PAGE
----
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Lecture# Controlled Stochastic Processes

Description

This lecture by the instructor covers the topic of controlled stochastic processes, focusing on analyzing proper processes, asymptotic behavior, distribution, and passage times. The lecture delves into the descriptive and prescriptive tasks of controlling stochastic processes, with examples such as steering a car from A to B with minimum energy. Dynamic programming is introduced as a solution method, emphasizing the principle of optimality. The lecture concludes with the application of dynamic programming algorithms to solve the machine replacement problem, showcasing the backward induction process to determine the optimal policy.

Official source

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In course

MGT-484: Applied probability & stochastic processes

This course focuses on dynamic models of random phenomena, and in particular, the most popular classes of such models: Markov chains and Markov decision processes. We will also study applications in q

Related concepts (61)

Normal distribution

In statistics, a normal distribution or Gaussian distribution is a type of continuous probability distribution for a real-valued random variable. The general form of its probability density function is The parameter is the mean or expectation of the distribution (and also its median and mode), while the parameter is its standard deviation. The variance of the distribution is . A random variable with a Gaussian distribution is said to be normally distributed, and is called a normal deviate.

Cost

In production, research, retail, and accounting, a cost is the value of money that has been used up to produce something or deliver a service, and hence is not available for use anymore. In business, the cost may be one of acquisition, in which case the amount of money expended to acquire it is counted as cost. In this case, money is the input that is gone in order to acquire the thing. This acquisition cost may be the sum of the cost of production as incurred by the original producer, and further costs of transaction as incurred by the acquirer over and above the price paid to the producer.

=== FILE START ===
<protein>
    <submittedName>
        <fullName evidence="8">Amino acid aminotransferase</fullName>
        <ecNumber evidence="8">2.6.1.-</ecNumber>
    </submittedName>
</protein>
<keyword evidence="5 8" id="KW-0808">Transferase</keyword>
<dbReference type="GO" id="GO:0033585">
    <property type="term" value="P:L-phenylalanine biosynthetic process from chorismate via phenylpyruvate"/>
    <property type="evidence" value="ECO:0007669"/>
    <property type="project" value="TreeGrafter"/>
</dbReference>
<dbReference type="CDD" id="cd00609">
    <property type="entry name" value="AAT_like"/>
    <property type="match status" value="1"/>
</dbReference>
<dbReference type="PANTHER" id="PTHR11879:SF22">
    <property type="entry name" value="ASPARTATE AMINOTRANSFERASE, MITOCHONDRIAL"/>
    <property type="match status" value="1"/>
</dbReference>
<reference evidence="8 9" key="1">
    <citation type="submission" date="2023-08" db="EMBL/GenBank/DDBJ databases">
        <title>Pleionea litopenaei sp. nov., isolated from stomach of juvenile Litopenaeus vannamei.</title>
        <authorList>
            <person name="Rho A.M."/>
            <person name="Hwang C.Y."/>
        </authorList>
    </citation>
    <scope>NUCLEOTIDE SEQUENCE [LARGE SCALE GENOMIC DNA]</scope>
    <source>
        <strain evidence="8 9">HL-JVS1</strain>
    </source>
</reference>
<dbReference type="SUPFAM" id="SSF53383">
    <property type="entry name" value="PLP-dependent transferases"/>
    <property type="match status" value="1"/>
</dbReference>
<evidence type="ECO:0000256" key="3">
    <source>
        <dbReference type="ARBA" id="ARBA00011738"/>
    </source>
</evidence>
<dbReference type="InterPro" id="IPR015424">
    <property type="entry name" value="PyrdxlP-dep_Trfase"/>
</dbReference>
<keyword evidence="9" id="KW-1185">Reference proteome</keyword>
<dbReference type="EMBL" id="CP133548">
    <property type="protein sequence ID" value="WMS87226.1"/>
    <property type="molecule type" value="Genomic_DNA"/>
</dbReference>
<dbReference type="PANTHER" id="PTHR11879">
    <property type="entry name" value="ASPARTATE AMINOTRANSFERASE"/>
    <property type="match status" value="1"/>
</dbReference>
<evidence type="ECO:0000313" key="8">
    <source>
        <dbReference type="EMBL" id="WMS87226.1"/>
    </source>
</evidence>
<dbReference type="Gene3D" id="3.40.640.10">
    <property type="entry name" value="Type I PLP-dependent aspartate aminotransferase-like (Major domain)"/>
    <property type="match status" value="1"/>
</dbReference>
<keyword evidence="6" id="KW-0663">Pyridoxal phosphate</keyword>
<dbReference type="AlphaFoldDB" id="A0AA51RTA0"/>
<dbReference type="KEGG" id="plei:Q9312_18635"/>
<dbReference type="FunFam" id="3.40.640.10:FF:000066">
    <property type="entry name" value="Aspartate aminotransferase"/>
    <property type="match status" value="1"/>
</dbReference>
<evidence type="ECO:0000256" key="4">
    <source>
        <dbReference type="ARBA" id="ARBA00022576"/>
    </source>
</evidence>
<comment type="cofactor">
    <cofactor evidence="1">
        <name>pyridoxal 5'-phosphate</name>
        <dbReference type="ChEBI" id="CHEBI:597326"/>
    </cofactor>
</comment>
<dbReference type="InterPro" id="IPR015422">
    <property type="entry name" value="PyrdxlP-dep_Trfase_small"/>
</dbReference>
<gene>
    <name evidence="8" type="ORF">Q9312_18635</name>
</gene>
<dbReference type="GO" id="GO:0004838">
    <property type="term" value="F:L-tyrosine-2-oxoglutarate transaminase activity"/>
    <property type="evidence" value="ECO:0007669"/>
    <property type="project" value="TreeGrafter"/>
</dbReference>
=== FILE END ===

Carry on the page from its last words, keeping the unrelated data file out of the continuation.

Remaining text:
Policy

Policy is a deliberate system of guidelines to guide decisions and achieve rational outcomes. A policy is a statement of intent and is implemented as a procedure or protocol. Policies are generally adopted by a governance body within an organization. Policies can assist in both subjective and objective decision making. Policies used in subjective decision-making usually assist senior management with decisions that must be based on the relative merits of a number of factors, and as a result, are often hard to test objectively, e.

Policy analysis

Policy analysis or public policy analysis is a technique used in the public administration sub-field of political science to enable civil servants, nonprofit organizations, and others to examine and evaluate the available options to implement the goals of laws and elected officials. People who regularly use policy analysis skills and techniques on the job, particularly those who use it as a major part of their job duties are generally known by the title Policy Analyst.

Cost curve

In economics, a cost curve is a graph of the costs of production as a function of total quantity produced. In a free market economy, productively efficient firms optimize their production process by minimizing cost consistent with each possible level of production, and the result is a cost curve. Profit-maximizing firms use cost curves to decide output quantities. There are various types of cost curves, all related to each other, including total and average cost curves; marginal ("for each additional unit") cost curves, which are equal to the differential of the total cost curves; and variable cost curves.

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